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Comparison between several tools for mapping a database into objects and classes
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   Advanced Databases Object Relational Mapping Tools  1.   Introduction When developing a small or a big application, we always deal with data in different forms. It is not enough to keep our data in structures that are provided by the programming language that we use, only while the application is running. There are times when the application is shut down, or it gets jammed or we need to perform some maintenance, and so the data kept in those structures must be kept somewhere else until we restart the system. Therefore the need for persistency reveals. The implementation of persistency is much time tedious work, repeating some routines and so errors may be included in our application. As a result, Object Relational Mapping tools have been developed. Their goal is to simplify the creation of data layer access, automate data access or to generate data access code. The principle of object-relational mapping is to delegate to tools the management of persistency, and to work at code-level with objects  representing a domain model, and not with data structures in the same format as the relational database . Object-relational mapping tools establish a bidirectional link with data in a relational database and objects in code, based on a configuration and by executing SQL queries (dynamic most of the time) on the database. They all have their pros and cons, just as it is the case for mapping tools themselves of course. The criteria we considered is presented briefly: -   Customization of queries. We often need to go beyond what is possible with the provided query language. In these cases, we need to be able to provide custom SQL queries. HQL, which is a strong point of Hibernate/NHibernate, allows for this. We could also wish a dynamic mapping to be possible from developer provided SQL queries. -   Support any type of SQL joins (inner join, outer join) -   Concurrency management (support for optimistic and pessimistic approaches) -   Be able to map a single object to data coming from multiple tables (joins, views). Most of the tools handle a direct mapping of a class to one table. We often need more. -   Be able to dispatch the data from a single table to multiple objects. -   Global performance (good implementation of the object-relational mapping concept, ease of use, flexibility) -   Lazy loading (the loading of some data is deferred until it is needed) o   for the data through relations o   for some columns. When we want to display just a list of names, we do not need all the columns of a table to be loaded. We may need the blob fields only at certain point, under certain conditions, and so it is better to load them only at that time.   -   Cache dynamically generated queries, so that they do not get rebuilt at each call. -   Cache some data to avoid too many calls to the data source. -   Bulk updates or deletions. When we want to update or delete thousands of records at a time, it is not possible to load all the objects in memory, while this can be easily and quickly done with a SQL query (DELETE FROM Customer WHERE Balance < 0). Support from the tool is welcome to handle such massive operations without having to deal with SQL. Hibernate is not very good on this point for example. -   Supported databases -   Query Language. There is sometimes the need to execute dynamic queries. 1.1   The Database The application used for this analysis implements an invoice management system. An invoice contains one or more products and a product can be found on one or more invoices (the relation is based on the product ID). The invoices will have a Content, which also represents the key database for a many-to-many relational database. An user can execute one of the following operations for his invoices: adding/deleting an invoice, list the contents of an invoice, list a listing of his invoices, delete or modify the content of an invoice.   1.2 The tested ORMs -   ActiveJDBC   -   Carbonado   -   Hibernate   -   2.   ActiveJDBC  ActiveJDBC is a Java implementation of Active Record design pattern. It was inspired by ActiveRecord ORM from Ruby on Rails. Supported Databases: -   MySQL -   PostgreSQL -   Oracle -   H2 -   MS SQL Server There is also the possibility to provide support for other databases, but certain build scripts must be executed. Advantages: -   No implementation for the models; they must only extend the Model.class  -   ActiveJDBC has a certain inference mechanism through which it can infer table names and properties for the tables. (Eg.: class User -> Table: Users); -   For every model, the ActiveJDBC framework considers there is an id field/db property; -   You can also redefine Primary Keys and Foreign Keys through annotations; (Eg.: @Table( Facturi ) @IdName( pk_IDFactura ) @BelongsTo(parent = User.class, foreignKeyName = IDUser ) public   class  Facturi extends  Model{ } ) -   When a database is modelled, there is no need to have an external mapping file, but an “Instrumentation” script must be run before run -time, in order to generate the bytecode files of the models. Although no extra files are needed for mapping, this can become annoying if it is not integrated within a compile script; -   The basic CRUD operations have the expected effect and it is guaranteed; -   The user can also give an SQL statement to a find() call, as sometimes the code can become hard to read if only methods are used; -   ActiveJDBC offers the capability to export a result of whatever type, List, Map, Object to a JSON, XML file; -   All SQL generated statements can be parameterized; -   You have the possibility of extracting all the columns or only a certain one; -   C aching is by default not turned on; even if you use the “@Cached” annotation it is still necessary to make the correct entry in the activejdbc.properties file. -   The framework takes care to purge the tables that have been modified; -   Manual caching is available, but the user must concern about the stale data. -   Supports all types of relations; -   Batch processing resumes at updates and deletes; Disadvantages: -   The constant need to run the “Inst ru mentation” script is a drawback in terms of usability; -   The inference mechanism is almost alright to use if you have tables named in English, as the mechanism uses the plural forms of nouns. -   In order to get a row value from a result set the user must know the name of the column and give it as a parameter to the getString(String col_name) function for example; -   The caching framework is an open source framework, so it may have certain bugs but it can also have a lot of documentation; -   The use of multiple keys is not that easy; -   Multiple Foreign Keys per model can be annotated but only one FK will be used; -   Multiple Primary Keys can be used, but workaround code is necessary, therefore the code becomes a bit heavy; -   The native query cannot be analysed at request; sometimes it is shown in the error stack trace;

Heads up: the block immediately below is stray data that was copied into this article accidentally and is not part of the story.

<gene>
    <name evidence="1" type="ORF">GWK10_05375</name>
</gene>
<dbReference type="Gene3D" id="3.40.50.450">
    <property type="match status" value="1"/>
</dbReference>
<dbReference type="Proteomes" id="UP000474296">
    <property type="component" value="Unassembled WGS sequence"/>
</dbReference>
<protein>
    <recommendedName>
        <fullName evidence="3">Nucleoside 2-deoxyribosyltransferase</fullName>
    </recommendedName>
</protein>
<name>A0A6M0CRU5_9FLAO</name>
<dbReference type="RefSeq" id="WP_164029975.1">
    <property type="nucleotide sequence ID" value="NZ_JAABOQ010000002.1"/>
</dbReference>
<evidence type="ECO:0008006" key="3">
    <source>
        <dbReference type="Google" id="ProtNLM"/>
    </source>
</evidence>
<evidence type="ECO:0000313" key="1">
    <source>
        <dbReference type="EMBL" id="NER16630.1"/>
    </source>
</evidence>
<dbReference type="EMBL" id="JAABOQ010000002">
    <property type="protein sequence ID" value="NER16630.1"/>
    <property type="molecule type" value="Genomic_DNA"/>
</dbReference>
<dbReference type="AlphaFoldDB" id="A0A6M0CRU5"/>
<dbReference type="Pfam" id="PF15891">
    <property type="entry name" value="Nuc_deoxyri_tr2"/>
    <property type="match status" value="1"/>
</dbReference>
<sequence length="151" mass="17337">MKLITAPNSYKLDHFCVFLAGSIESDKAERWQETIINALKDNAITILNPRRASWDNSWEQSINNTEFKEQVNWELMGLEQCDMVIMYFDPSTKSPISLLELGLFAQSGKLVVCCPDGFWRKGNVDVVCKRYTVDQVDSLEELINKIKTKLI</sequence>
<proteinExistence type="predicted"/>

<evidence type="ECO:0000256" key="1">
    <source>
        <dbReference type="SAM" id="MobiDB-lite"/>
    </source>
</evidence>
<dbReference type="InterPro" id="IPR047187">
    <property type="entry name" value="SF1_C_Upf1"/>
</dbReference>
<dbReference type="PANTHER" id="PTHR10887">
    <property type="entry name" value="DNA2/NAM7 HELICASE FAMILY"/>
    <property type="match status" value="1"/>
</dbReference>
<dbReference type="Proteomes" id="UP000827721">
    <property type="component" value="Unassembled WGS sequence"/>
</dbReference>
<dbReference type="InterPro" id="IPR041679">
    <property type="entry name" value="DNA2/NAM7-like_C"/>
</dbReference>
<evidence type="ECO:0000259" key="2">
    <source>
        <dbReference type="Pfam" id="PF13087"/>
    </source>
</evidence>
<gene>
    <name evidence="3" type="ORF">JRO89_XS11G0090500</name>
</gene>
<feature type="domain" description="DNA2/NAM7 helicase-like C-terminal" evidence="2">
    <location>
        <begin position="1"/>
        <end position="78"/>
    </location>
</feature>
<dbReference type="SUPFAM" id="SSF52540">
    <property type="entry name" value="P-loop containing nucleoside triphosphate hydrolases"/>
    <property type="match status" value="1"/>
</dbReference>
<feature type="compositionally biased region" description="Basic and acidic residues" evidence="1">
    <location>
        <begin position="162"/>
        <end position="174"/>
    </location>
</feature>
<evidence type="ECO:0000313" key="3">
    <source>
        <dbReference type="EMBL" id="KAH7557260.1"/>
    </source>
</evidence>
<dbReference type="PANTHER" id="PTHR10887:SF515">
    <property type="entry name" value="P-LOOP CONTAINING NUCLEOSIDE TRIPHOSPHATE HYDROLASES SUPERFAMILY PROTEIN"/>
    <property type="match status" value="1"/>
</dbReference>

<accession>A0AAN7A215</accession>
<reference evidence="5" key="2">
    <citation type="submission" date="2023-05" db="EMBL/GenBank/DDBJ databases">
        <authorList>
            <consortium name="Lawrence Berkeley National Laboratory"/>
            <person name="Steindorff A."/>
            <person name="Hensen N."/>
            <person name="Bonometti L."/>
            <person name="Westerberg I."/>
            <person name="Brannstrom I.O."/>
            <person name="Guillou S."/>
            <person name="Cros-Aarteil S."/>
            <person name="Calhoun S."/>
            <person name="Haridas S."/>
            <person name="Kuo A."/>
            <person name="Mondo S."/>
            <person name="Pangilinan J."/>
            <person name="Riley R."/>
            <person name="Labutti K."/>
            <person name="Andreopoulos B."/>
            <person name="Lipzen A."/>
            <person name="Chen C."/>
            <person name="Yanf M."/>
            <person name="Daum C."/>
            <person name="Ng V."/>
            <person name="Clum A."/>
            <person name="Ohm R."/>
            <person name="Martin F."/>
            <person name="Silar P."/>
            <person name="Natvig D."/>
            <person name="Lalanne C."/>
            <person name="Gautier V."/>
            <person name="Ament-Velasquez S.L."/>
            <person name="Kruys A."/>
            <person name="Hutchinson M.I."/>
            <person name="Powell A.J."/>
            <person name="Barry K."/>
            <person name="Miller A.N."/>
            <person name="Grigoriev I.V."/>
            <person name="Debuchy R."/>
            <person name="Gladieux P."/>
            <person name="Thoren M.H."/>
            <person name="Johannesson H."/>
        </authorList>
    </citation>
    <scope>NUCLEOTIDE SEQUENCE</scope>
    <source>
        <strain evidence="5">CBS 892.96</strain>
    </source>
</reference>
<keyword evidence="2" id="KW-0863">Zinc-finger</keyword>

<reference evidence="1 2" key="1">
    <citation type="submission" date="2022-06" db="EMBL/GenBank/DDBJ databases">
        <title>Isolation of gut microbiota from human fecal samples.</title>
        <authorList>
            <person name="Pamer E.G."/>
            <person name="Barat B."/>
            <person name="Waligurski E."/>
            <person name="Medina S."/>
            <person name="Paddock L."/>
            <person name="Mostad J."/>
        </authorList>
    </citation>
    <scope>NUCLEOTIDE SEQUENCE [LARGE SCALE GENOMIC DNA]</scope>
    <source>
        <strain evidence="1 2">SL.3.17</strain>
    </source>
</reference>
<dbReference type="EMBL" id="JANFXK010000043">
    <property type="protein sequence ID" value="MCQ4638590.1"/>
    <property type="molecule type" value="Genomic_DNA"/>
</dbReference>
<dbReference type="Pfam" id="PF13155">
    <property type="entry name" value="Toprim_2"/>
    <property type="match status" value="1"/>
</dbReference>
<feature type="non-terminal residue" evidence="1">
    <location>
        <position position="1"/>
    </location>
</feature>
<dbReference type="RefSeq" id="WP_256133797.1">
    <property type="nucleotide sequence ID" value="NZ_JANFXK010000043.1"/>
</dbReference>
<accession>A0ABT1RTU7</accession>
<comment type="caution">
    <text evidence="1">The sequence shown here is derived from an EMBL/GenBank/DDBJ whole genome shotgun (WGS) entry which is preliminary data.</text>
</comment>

Raiyan's Ielts

Jul 23, 2017